I focus on the future versions of my applications. Currently I have no intentions to launch a new product. GrandTotal and TimeLog keep me very busy right now. But that’s how it should be, isn’t it?

Thanks again to Stefan Fürst of Media Atelier for speaking with me.

Stefan can be found at @mediaatelier and http://www.grandtotal.biz/GrandTotal/?lang=en

Do just about anything on your Mac with your iPhone

Air Mouse Home Screen

I used Air Mouse Pro [iTunes  Link] quite often back in the day. In my opinion it is  one of the best mouse/trackpad applications for the iPhone. The setup is  quick, and it not only allows you to use it as a trackpad but also as a  gestures based pointer. You use it like a remote control for a TV,  flick your wrist and the cursor flies up, down, left, right, etc. Before I  had my Roku, I was using it everyday to watch movies on my Mac via  Netflix.

R.P.A. Tech, the makers of Air Mouse Pro, released a  significant update earlier this year. Now not only is it a mouse, but also an application launcher. It syncs with your dock  giving you the ability to launch, switch to and quit any application  sitting in your dock. Air Mouse gives you a visual of your current dock right on  your phone. Toggling the applications is very similar to the command +  tab [⌘+tab], command + Q [⌘+Q] shortcuts.

But what if you  want to launch and application that’s not in your dock? I have been  using Google’s Quick Search Box (gQSB). Right away the gQSB became my  default app launcher. I press [⌘+⌘] to activate the box, type any  application’s name and hit return. So how do we tie the two together to launch any application or command? Well, Air Mouse Pro has a separate  module controlling the the function keys F1-F12 as well as four shortcut  buttons you could use for assigning applications or scripts.

But the  gQSB is set to run in the background so it’s already open, it needs  activating not opening.

Here’s the steps:

Google Quick Search Box Preference Screen

1. Under the QSB  prefs make sure ‘open at log in’ is checked, then assign an obscure  keyboard shortcut to activate.

gQSB Preferences Window

-I used control+grave accent (tilde)  [⌃+~], making sure it was not already assigned to  the system.

Keyboard Shortcut’s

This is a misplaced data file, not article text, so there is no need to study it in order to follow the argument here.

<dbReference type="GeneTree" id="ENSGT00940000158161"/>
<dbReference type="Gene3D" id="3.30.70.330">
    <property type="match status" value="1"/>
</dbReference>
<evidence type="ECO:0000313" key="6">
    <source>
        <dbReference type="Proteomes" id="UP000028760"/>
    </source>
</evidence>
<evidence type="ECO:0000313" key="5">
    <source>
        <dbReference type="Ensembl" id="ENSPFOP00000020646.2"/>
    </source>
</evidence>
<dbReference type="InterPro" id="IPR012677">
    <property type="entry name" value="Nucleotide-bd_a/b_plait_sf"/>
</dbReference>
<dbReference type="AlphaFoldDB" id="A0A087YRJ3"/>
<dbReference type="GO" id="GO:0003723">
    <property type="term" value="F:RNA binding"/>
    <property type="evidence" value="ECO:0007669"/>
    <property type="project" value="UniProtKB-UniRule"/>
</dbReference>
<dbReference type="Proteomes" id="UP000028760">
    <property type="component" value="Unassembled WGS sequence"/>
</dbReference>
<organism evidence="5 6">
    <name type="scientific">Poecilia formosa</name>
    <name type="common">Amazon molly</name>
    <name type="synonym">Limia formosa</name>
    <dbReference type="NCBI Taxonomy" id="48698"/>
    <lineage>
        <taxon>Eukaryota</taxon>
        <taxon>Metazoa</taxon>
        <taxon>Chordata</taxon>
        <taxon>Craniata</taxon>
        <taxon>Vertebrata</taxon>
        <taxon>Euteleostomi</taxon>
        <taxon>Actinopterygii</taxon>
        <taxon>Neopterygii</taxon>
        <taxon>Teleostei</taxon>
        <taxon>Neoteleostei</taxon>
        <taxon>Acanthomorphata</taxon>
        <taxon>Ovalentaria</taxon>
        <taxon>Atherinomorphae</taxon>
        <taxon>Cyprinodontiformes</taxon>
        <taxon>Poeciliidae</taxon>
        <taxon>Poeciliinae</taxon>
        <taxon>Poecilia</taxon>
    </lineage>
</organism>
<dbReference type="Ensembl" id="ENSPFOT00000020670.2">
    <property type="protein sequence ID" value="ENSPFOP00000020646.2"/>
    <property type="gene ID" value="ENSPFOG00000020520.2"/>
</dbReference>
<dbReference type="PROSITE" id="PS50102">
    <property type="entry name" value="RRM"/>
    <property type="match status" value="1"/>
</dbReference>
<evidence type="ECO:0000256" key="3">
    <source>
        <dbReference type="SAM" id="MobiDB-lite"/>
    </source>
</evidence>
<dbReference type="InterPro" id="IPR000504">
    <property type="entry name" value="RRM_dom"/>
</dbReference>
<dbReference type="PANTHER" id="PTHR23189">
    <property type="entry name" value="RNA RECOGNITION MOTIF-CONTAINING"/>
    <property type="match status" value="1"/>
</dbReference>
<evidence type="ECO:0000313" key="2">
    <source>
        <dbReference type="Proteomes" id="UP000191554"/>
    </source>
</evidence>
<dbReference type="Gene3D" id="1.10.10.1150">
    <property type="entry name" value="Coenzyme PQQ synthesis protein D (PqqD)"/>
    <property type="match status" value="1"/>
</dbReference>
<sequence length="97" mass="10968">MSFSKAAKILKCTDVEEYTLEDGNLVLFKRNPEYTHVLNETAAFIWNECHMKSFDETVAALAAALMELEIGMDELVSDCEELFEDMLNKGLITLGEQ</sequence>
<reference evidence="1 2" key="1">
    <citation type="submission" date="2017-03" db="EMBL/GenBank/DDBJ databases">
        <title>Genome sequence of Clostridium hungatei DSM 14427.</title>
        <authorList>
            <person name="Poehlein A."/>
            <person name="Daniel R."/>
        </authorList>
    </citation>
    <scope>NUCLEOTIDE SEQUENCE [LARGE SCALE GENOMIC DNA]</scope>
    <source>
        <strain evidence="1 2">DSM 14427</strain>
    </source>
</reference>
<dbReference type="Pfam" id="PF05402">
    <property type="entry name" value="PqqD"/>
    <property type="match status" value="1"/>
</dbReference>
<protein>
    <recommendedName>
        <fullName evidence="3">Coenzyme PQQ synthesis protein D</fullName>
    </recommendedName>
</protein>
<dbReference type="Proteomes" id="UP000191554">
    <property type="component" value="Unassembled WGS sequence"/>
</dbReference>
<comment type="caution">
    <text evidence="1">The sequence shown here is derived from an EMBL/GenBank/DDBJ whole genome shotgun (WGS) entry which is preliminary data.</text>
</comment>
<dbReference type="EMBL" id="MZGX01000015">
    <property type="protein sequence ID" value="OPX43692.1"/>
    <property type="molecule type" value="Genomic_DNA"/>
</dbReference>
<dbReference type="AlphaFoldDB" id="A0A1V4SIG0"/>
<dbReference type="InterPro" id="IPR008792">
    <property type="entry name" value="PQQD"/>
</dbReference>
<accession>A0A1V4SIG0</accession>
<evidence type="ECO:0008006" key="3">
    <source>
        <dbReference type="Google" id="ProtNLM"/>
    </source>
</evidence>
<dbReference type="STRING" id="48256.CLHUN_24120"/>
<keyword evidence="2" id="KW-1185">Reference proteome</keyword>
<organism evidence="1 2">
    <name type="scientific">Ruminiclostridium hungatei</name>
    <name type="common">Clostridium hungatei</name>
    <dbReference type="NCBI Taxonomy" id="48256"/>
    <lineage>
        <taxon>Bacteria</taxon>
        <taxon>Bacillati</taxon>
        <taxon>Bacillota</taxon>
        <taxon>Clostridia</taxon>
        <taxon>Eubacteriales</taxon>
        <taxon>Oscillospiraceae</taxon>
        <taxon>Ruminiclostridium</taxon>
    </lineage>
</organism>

OS Keyboard

-You  may notice ⌘+⌘ is already assigned, but Air Mouse Pro only allows one  modifier key so you must create a new shortcut.

2. In the  Air Mouse server settings go to the ‘Hot Key Setup’, for the name I  chose gQSB, and the action is control+tilde [⌃+~], click apply with Air  Mouse open on your phone.

Air Mouse Hot Key Preferences

Air Mouse Pro Hot Keys Setup

You should now see one of the four buttons on top in the functions  module as gQSB. If everything went as planned tapping it will activate  the box.

Air Mouse Pro Function and Shortcut Module

Air Mouse Fn Screen

From there you can do anything from launching any app, opening  files, Google queries. Best of all QSB can control system commands. Type  trash to empty the trash, shutdown, etc, a couple good article on all the  functionality can be found here and here.

The combination of Air  Mouse Pro [iTunes Link] and the Google Quick Search Box allow’s  you to do just about anything with your Mac from your phone.

Talking with Ruben Bakker, author of Mailplane

I love Gmail, I started using it many years ago and have never looked back. In my opinion, Gmail does the best job catching and filtering spam. I get just as much spam as anyone else, my spam folder is full of entertaining emails but none of messages (ok, very few messages) end up in my inbox. The features are endless. But one of my favorite parts of Gmail is the fact that it’s a web-app. None of messages are ever downloaded to my computer taking up space, yet the interface is as robust and intuitive as any mail client I have tried. But there are disadvantages to this kind of setup. Advanced features such as HTML signatures, managing multiple accounts and drag-and-drop file attachments are sometimes more difficult using a web-app.

Mailplane.app

That’s where Mailplane comes to the rescue. Before I take up too much more time explaining why I started using the application, I asked the developer of Mailplane.app Ruben Bakker (@Mailplane), if he wouldn’t mind talking about his application.